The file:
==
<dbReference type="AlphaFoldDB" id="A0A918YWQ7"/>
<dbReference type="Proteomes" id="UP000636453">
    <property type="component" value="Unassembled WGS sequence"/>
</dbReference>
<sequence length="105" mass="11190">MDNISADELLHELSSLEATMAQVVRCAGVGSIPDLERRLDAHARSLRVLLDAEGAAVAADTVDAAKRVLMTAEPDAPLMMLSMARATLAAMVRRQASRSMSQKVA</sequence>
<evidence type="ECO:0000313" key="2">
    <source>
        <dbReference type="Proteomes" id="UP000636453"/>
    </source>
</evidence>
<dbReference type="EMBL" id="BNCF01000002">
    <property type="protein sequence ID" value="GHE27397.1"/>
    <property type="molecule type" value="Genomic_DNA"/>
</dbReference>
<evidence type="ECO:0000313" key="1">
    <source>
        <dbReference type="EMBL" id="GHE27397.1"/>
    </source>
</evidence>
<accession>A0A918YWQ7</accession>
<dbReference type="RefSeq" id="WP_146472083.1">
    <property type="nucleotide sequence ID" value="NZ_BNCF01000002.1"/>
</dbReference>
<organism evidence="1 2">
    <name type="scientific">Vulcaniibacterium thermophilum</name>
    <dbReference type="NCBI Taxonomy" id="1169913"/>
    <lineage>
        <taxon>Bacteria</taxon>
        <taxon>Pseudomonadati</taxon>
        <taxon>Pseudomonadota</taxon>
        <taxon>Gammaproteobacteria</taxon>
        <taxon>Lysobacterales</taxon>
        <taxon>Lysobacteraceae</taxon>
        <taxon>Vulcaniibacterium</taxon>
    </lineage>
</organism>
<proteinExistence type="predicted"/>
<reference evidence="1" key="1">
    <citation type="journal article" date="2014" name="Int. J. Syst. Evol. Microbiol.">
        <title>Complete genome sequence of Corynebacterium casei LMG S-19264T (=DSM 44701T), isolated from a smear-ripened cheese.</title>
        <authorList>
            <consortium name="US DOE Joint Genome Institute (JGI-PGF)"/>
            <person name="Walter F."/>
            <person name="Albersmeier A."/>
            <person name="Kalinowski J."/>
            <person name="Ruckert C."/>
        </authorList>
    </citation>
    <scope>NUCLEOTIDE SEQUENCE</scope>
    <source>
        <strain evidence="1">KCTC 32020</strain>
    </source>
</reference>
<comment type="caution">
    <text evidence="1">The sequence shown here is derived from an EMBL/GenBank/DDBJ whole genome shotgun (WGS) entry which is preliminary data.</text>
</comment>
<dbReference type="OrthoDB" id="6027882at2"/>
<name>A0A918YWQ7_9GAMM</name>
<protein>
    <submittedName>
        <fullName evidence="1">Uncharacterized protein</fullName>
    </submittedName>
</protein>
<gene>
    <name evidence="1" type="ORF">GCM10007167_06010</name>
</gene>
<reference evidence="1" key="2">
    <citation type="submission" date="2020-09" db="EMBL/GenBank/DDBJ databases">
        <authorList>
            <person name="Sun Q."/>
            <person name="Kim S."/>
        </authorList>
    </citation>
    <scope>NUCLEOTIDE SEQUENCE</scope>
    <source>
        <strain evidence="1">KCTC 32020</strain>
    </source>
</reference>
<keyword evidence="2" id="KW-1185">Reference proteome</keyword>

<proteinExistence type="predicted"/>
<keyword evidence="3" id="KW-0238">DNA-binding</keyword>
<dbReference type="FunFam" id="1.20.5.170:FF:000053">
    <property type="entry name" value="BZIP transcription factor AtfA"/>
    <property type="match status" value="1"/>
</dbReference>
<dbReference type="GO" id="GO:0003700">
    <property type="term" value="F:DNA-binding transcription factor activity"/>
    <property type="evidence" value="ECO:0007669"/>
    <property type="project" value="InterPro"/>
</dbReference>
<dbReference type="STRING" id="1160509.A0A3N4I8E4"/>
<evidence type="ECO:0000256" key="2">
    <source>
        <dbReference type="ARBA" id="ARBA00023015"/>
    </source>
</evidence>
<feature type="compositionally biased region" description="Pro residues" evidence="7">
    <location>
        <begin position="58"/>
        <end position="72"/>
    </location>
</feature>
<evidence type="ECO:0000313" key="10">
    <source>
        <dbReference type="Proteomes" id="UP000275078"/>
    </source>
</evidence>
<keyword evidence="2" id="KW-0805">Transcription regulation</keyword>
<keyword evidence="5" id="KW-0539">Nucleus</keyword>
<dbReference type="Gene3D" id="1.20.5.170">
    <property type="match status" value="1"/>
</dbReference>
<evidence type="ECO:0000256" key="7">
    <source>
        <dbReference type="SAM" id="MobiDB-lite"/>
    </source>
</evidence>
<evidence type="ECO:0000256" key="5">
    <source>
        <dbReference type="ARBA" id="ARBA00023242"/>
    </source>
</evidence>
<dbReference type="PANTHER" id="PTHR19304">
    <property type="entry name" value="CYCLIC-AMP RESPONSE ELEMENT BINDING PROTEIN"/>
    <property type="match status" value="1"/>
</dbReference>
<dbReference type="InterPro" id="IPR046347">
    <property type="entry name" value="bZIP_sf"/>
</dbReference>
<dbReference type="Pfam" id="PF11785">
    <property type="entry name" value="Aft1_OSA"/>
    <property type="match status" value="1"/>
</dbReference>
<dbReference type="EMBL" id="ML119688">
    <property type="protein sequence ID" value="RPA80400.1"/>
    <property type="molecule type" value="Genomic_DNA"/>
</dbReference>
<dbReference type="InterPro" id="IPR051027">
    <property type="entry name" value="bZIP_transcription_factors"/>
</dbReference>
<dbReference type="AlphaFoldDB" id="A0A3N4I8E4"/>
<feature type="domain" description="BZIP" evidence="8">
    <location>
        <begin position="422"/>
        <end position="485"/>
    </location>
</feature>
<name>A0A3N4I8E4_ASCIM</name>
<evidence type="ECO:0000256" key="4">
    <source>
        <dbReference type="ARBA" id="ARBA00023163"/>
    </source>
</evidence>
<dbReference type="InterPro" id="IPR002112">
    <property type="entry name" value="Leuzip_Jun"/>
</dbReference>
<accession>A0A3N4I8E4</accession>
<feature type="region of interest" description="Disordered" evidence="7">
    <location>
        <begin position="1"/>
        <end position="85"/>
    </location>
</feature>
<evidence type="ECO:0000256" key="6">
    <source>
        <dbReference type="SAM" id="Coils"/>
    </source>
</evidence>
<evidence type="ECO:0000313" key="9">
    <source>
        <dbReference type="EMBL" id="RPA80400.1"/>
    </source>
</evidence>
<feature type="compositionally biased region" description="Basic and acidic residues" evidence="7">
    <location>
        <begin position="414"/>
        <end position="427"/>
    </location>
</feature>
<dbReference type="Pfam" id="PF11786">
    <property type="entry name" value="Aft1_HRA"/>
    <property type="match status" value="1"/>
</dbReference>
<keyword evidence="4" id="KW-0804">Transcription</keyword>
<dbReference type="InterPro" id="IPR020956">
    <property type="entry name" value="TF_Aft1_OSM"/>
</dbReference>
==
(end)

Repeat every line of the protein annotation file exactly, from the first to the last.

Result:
<dbReference type="AlphaFoldDB" id="A0A918YWQ7"/>
<dbReference type="Proteomes" id="UP000636453">
    <property type="component" value="Unassembled WGS sequence"/>
</dbReference>
<sequence length="105" mass="11190">MDNISADELLHELSSLEATMAQVVRCAGVGSIPDLERRLDAHARSLRVLLDAEGAAVAADTVDAAKRVLMTAEPDAPLMMLSMARATLAAMVRRQASRSMSQKVA</sequence>
<evidence type="ECO:0000313" key="2">
    <source>
        <dbReference type="Proteomes" id="UP000636453"/>
    </source>
</evidence>
<dbReference type="EMBL" id="BNCF01000002">
    <property type="protein sequence ID" value="GHE27397.1"/>
    <property type="molecule type" value="Genomic_DNA"/>
</dbReference>
<evidence type="ECO:0000313" key="1">
    <source>
        <dbReference type="EMBL" id="GHE27397.1"/>
    </source>
</evidence>
<accession>A0A918YWQ7</accession>
<dbReference type="RefSeq" id="WP_146472083.1">
    <property type="nucleotide sequence ID" value="NZ_BNCF01000002.1"/>
</dbReference>
<organism evidence="1 2">
    <name type="scientific">Vulcaniibacterium thermophilum</name>
    <dbReference type="NCBI Taxonomy" id="1169913"/>
    <lineage>
        <taxon>Bacteria</taxon>
        <taxon>Pseudomonadati</taxon>
        <taxon>Pseudomonadota</taxon>
        <taxon>Gammaproteobacteria</taxon>
        <taxon>Lysobacterales</taxon>
        <taxon>Lysobacteraceae</taxon>
        <taxon>Vulcaniibacterium</taxon>
    </lineage>
</organism>
<proteinExistence type="predicted"/>
<reference evidence="1" key="1">
    <citation type="journal article" date="2014" name="Int. J. Syst. Evol. Microbiol.">
        <title>Complete genome sequence of Corynebacterium casei LMG S-19264T (=DSM 44701T), isolated from a smear-ripened cheese.</title>
        <authorList>
            <consortium name="US DOE Joint Genome Institute (JGI-PGF)"/>
            <person name="Walter F."/>
            <person name="Albersmeier A."/>
            <person name="Kalinowski J."/>
            <person name="Ruckert C."/>
        </authorList>
    </citation>
    <scope>NUCLEOTIDE SEQUENCE</scope>
    <source>
        <strain evidence="1">KCTC 32020</strain>
    </source>
</reference>
<comment type="caution">
    <text evidence="1">The sequence shown here is derived from an EMBL/GenBank/DDBJ whole genome shotgun (WGS) entry which is preliminary data.</text>
</comment>
<dbReference type="OrthoDB" id="6027882at2"/>
<name>A0A918YWQ7_9GAMM</name>
<protein>
    <submittedName>
        <fullName evidence="1">Uncharacterized protein</fullName>
    </submittedName>
</protein>
<gene>
    <name evidence="1" type="ORF">GCM10007167_06010</name>
</gene>
<reference evidence="1" key="2">
    <citation type="submission" date="2020-09" db="EMBL/GenBank/DDBJ databases">
        <authorList>
            <person name="Sun Q."/>
            <person name="Kim S."/>
        </authorList>
    </citation>
    <scope>NUCLEOTIDE SEQUENCE</scope>
    <source>
        <strain evidence="1">KCTC 32020</strain>
    </source>
</reference>
<keyword evidence="2" id="KW-1185">Reference proteome</keyword>

<proteinExistence type="predicted"/>
<keyword evidence="3" id="KW-0238">DNA-binding</keyword>
<dbReference type="FunFam" id="1.20.5.170:FF:000053">
    <property type="entry name" value="BZIP transcription factor AtfA"/>
    <property type="match status" value="1"/>
</dbReference>
<dbReference type="GO" id="GO:0003700">
    <property type="term" value="F:DNA-binding transcription factor activity"/>
    <property type="evidence" value="ECO:0007669"/>
    <property type="project" value="InterPro"/>
</dbReference>
<dbReference type="STRING" id="1160509.A0A3N4I8E4"/>
<evidence type="ECO:0000256" key="2">
    <source>
        <dbReference type="ARBA" id="ARBA00023015"/>
    </source>
</evidence>
<feature type="compositionally biased region" description="Pro residues" evidence="7">
    <location>
        <begin position="58"/>
        <end position="72"/>
    </location>
</feature>
<evidence type="ECO:0000313" key="10">
    <source>
        <dbReference type="Proteomes" id="UP000275078"/>
    </source>
</evidence>
<keyword evidence="2" id="KW-0805">Transcription regulation</keyword>
<keyword evidence="5" id="KW-0539">Nucleus</keyword>
<dbReference type="Gene3D" id="1.20.5.170">
    <property type="match status" value="1"/>
</dbReference>
<evidence type="ECO:0000256" key="7">
    <source>
        <dbReference type="SAM" id="MobiDB-lite"/>
    </source>
</evidence>
<evidence type="ECO:0000256" key="5">
    <source>
        <dbReference type="ARBA" id="ARBA00023242"/>
    </source>
</evidence>
<dbReference type="PANTHER" id="PTHR19304">
    <property type="entry name" value="CYCLIC-AMP RESPONSE ELEMENT BINDING PROTEIN"/>
    <property type="match status" value="1"/>
</dbReference>
<dbReference type="InterPro" id="IPR046347">
    <property type="entry name" value="bZIP_sf"/>
</dbReference>
<dbReference type="Pfam" id="PF11785">
    <property type="entry name" value="Aft1_OSA"/>
    <property type="match status" value="1"/>
</dbReference>
<dbReference type="EMBL" id="ML119688">
    <property type="protein sequence ID" value="RPA80400.1"/>
    <property type="molecule type" value="Genomic_DNA"/>
</dbReference>
<dbReference type="InterPro" id="IPR051027">
    <property type="entry name" value="bZIP_transcription_factors"/>
</dbReference>
<dbReference type="AlphaFoldDB" id="A0A3N4I8E4"/>
<feature type="domain" description="BZIP" evidence="8">
    <location>
        <begin position="422"/>
        <end position="485"/>
    </location>
</feature>
<name>A0A3N4I8E4_ASCIM</name>
<evidence type="ECO:0000256" key="4">
    <source>
        <dbReference type="ARBA" id="ARBA00023163"/>
    </source>
</evidence>
<dbReference type="InterPro" id="IPR002112">
    <property type="entry name" value="Leuzip_Jun"/>
</dbReference>
<accession>A0A3N4I8E4</accession>
<feature type="region of interest" description="Disordered" evidence="7">
    <location>
        <begin position="1"/>
        <end position="85"/>
    </location>
</feature>
<evidence type="ECO:0000256" key="6">
    <source>
        <dbReference type="SAM" id="Coils"/>
    </source>
</evidence>
<evidence type="ECO:0000313" key="9">
    <source>
        <dbReference type="EMBL" id="RPA80400.1"/>
    </source>
</evidence>
<feature type="compositionally biased region" description="Basic and acidic residues" evidence="7">
    <location>
        <begin position="414"/>
        <end position="427"/>
    </location>
</feature>
<dbReference type="Pfam" id="PF11786">
    <property type="entry name" value="Aft1_HRA"/>
    <property type="match status" value="1"/>
</dbReference>
<keyword evidence="4" id="KW-0804">Transcription</keyword>
<dbReference type="InterPro" id="IPR020956">
    <property type="entry name" value="TF_Aft1_OSM"/>
</dbReference>